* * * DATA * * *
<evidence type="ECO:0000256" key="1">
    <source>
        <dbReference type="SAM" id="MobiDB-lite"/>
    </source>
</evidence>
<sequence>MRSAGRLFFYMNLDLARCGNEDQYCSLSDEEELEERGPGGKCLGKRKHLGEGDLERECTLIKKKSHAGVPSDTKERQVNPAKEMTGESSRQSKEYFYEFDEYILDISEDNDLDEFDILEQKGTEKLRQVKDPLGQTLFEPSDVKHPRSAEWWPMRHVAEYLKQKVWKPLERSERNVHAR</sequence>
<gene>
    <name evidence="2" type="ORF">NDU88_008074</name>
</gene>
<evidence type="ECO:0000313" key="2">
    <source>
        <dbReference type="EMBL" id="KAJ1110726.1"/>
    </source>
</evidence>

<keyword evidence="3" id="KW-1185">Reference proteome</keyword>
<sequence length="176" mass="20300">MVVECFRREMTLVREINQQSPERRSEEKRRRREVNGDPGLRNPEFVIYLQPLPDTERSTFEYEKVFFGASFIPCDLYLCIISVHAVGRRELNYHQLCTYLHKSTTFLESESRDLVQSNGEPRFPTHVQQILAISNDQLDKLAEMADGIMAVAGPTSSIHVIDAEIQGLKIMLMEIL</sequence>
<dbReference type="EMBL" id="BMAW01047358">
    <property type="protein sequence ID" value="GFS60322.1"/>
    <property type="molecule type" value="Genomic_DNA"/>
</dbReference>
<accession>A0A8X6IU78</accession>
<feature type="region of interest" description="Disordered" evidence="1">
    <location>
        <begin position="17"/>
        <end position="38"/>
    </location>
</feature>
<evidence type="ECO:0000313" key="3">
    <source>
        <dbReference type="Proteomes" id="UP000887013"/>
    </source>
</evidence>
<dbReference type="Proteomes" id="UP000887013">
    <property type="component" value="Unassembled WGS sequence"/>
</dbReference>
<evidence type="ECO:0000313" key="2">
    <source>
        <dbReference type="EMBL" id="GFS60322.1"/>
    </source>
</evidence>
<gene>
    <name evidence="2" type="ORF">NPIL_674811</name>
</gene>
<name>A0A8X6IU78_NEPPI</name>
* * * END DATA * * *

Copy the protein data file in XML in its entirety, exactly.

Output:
<evidence type="ECO:0000256" key="1">
    <source>
        <dbReference type="SAM" id="MobiDB-lite"/>
    </source>
</evidence>
<sequence>MRSAGRLFFYMNLDLARCGNEDQYCSLSDEEELEERGPGGKCLGKRKHLGEGDLERECTLIKKKSHAGVPSDTKERQVNPAKEMTGESSRQSKEYFYEFDEYILDISEDNDLDEFDILEQKGTEKLRQVKDPLGQTLFEPSDVKHPRSAEWWPMRHVAEYLKQKVWKPLERSERNVHAR</sequence>
<gene>
    <name evidence="2" type="ORF">NDU88_008074</name>
</gene>
<evidence type="ECO:0000313" key="2">
    <source>
        <dbReference type="EMBL" id="KAJ1110726.1"/>
    </source>
</evidence>

<keyword evidence="3" id="KW-1185">Reference proteome</keyword>
<sequence length="176" mass="20300">MVVECFRREMTLVREINQQSPERRSEEKRRRREVNGDPGLRNPEFVIYLQPLPDTERSTFEYEKVFFGASFIPCDLYLCIISVHAVGRRELNYHQLCTYLHKSTTFLESESRDLVQSNGEPRFPTHVQQILAISNDQLDKLAEMADGIMAVAGPTSSIHVIDAEIQGLKIMLMEIL</sequence>
<dbReference type="EMBL" id="BMAW01047358">
    <property type="protein sequence ID" value="GFS60322.1"/>
    <property type="molecule type" value="Genomic_DNA"/>
</dbReference>
<accession>A0A8X6IU78</accession>
<feature type="region of interest" description="Disordered" evidence="1">
    <location>
        <begin position="17"/>
        <end position="38"/>
    </location>
</feature>
<evidence type="ECO:0000313" key="3">
    <source>
        <dbReference type="Proteomes" id="UP000887013"/>
    </source>
</evidence>
<dbReference type="Proteomes" id="UP000887013">
    <property type="component" value="Unassembled WGS sequence"/>
</dbReference>
<evidence type="ECO:0000313" key="2">
    <source>
        <dbReference type="EMBL" id="GFS60322.1"/>
    </source>
</evidence>
<gene>
    <name evidence="2" type="ORF">NPIL_674811</name>
</gene>
<name>A0A8X6IU78_NEPPI</name>